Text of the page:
The ROC can also help identify overbought and oversold levels. As mentioned, the indicator doesn’t produce fixed levels like some momentum indicators. While this may present some challenges, traders can always look at historical values where the price reverses to determine whether an asset may be overbought or oversold.

For example, if you notice that bullish reversals frequently occur below the -0.5% level, then you could consider a move beneath -0.5% a Rate of Change indicator buy signal. As seen in the chart above, creating your own boundaries can offer decent reversal opportunities, However, it’s best to use additional technical analysis to confirm your bias and find an entry.


Lastly, the ROC can be used to identify divergences. A divergence occurs when the price and the ROC move in opposite directions. For example, if an asset’s price makes a new high while the ROC makes a lower high, it could indicate a bearish divergence and a potential downtrend. In other words, momentum is decreasing relative to previous price action as buying or selling pressure dwindles.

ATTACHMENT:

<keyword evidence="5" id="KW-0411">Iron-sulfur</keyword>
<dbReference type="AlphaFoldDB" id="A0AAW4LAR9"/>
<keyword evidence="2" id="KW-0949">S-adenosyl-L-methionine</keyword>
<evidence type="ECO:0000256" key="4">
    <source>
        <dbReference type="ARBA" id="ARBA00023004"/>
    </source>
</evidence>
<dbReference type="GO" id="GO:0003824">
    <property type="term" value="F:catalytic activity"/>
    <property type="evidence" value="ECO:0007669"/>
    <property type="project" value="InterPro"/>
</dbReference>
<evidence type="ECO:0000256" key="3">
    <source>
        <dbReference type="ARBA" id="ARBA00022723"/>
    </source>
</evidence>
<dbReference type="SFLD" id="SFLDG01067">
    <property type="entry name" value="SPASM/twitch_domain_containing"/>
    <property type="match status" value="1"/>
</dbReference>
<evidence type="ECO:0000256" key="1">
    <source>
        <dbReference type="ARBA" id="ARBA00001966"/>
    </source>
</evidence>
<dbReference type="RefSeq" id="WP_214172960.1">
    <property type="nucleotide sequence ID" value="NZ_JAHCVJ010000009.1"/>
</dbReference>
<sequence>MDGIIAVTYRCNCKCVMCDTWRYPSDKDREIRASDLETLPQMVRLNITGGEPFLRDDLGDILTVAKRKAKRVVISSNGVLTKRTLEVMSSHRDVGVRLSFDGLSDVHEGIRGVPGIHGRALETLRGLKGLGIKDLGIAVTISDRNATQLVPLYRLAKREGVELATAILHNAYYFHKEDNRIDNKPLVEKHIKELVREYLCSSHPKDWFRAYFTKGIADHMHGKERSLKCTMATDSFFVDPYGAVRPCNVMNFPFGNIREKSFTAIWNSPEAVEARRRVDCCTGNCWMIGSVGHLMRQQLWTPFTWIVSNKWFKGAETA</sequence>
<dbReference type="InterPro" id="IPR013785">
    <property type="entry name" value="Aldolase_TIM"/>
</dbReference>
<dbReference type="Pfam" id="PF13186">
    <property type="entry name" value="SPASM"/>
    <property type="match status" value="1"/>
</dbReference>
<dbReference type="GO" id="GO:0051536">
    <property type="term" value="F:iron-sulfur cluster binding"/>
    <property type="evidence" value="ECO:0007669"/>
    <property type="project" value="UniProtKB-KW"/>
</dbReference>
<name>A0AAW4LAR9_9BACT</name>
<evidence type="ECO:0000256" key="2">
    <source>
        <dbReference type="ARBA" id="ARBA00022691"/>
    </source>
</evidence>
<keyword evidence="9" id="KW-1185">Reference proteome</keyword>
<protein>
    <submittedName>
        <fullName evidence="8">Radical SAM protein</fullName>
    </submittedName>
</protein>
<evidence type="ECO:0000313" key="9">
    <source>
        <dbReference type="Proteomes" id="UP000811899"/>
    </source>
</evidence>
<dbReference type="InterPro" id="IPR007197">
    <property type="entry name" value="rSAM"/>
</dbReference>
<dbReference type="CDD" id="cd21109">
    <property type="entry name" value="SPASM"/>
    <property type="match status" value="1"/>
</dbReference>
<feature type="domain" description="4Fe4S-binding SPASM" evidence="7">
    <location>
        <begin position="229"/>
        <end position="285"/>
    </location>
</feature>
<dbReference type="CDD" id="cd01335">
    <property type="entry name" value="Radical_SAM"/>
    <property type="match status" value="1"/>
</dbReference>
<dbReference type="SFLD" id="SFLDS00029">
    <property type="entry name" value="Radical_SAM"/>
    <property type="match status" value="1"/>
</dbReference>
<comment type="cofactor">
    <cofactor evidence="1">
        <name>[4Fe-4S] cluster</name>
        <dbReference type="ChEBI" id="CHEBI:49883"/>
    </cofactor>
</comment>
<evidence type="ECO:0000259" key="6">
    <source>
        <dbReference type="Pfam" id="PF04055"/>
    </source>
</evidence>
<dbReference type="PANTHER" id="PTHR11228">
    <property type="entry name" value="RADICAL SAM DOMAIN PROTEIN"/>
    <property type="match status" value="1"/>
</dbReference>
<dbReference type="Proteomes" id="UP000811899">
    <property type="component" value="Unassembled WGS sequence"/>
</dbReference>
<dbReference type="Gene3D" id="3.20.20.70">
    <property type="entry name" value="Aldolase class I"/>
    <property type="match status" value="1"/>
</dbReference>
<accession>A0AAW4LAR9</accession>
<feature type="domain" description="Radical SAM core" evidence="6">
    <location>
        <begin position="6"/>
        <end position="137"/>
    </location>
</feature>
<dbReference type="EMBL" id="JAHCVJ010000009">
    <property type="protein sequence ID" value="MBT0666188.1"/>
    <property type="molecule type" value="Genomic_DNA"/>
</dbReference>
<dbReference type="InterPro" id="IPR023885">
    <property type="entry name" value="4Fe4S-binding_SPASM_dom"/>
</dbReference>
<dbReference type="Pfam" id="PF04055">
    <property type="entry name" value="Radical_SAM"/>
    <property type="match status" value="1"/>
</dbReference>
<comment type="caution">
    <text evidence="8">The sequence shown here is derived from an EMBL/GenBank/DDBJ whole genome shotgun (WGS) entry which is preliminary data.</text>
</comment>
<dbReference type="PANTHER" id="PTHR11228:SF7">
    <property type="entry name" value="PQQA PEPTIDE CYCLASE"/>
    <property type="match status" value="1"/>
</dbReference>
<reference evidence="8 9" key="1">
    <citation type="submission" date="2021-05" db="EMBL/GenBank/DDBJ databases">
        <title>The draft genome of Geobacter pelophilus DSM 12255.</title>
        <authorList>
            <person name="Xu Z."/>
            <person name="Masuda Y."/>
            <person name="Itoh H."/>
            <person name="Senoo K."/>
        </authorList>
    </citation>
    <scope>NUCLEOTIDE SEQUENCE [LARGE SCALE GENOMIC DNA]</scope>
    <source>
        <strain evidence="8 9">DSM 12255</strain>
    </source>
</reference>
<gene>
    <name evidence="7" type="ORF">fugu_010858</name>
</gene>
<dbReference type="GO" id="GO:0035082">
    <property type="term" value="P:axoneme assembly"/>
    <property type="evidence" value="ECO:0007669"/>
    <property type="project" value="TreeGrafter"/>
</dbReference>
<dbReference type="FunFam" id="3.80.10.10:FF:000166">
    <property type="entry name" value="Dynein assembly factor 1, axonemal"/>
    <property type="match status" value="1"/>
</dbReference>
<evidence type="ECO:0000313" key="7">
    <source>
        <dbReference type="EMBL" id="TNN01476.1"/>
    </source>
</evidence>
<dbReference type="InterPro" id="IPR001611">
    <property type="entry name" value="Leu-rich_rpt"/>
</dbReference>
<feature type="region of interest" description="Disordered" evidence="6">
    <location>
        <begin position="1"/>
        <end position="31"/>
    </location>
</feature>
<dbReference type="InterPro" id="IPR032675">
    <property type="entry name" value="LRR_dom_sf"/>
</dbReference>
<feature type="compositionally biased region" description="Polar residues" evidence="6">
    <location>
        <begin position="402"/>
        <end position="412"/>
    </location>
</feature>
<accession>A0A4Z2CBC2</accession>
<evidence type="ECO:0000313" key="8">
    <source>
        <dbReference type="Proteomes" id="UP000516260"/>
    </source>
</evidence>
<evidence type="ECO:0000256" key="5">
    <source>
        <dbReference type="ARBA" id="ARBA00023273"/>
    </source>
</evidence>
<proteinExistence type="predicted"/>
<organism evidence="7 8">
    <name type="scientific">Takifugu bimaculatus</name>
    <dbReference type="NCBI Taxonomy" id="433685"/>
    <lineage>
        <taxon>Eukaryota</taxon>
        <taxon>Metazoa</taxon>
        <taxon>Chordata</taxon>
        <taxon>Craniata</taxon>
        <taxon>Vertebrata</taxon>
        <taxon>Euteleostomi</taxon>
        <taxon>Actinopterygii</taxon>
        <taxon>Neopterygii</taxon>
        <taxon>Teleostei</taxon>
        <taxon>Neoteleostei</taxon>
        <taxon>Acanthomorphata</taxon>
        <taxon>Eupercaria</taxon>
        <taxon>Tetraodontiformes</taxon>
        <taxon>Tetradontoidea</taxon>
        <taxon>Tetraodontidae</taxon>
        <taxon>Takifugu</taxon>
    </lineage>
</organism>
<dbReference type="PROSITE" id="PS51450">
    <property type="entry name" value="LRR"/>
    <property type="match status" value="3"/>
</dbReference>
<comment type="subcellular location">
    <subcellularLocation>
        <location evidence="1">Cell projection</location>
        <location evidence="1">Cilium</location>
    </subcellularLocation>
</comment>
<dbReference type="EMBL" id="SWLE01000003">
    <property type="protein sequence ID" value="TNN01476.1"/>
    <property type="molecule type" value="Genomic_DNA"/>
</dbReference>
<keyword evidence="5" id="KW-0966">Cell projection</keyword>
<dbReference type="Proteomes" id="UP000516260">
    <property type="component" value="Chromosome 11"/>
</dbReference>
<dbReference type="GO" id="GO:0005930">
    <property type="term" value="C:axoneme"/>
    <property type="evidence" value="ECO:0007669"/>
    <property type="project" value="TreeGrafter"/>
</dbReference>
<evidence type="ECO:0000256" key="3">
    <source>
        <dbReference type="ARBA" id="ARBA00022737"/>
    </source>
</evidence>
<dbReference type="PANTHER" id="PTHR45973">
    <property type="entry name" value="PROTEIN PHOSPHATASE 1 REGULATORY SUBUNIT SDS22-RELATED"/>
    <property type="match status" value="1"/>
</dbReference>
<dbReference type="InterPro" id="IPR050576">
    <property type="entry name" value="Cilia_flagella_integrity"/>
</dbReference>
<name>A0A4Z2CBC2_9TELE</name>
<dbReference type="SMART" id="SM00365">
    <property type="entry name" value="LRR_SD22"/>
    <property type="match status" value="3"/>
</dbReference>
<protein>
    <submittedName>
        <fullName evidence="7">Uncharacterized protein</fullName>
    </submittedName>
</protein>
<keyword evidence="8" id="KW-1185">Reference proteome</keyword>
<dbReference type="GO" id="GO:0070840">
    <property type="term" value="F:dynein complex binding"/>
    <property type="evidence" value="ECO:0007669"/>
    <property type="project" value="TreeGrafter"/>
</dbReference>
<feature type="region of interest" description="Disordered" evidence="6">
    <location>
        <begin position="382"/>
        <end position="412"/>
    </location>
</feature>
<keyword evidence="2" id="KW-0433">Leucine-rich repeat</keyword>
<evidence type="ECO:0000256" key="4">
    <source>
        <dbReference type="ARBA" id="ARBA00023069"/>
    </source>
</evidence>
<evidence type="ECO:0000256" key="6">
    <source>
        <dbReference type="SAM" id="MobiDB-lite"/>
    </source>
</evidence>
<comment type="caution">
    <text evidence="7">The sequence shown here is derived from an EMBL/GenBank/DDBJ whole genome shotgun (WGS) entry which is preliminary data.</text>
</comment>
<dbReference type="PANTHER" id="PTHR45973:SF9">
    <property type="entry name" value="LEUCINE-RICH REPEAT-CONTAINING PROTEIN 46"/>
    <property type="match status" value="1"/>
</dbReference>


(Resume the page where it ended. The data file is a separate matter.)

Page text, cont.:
As with the other signals, ROC divergences should be treated with caution and confirmed with other indicators or tools. The nature of divergences requires that a definite high or low be made in the indicator; preempting a divergence without additional confluence or a high/low being plotted may lead to being stopped out prematurely, even if your bias was correct.

Limitations of the Rate of Change Indicator

Before adding the Rate of Change indicator to your strategy, it’s essential to be aware of some of its limitations.

One of the main issues with the ROC is its lack of responsiveness in sideways markets. Since the ROC is a momentum-based indicator, it requires significant price moves to generate signals. In a tightly range-bound market with little volatility, the ROC will typically remain near zero, providing little to no useful information.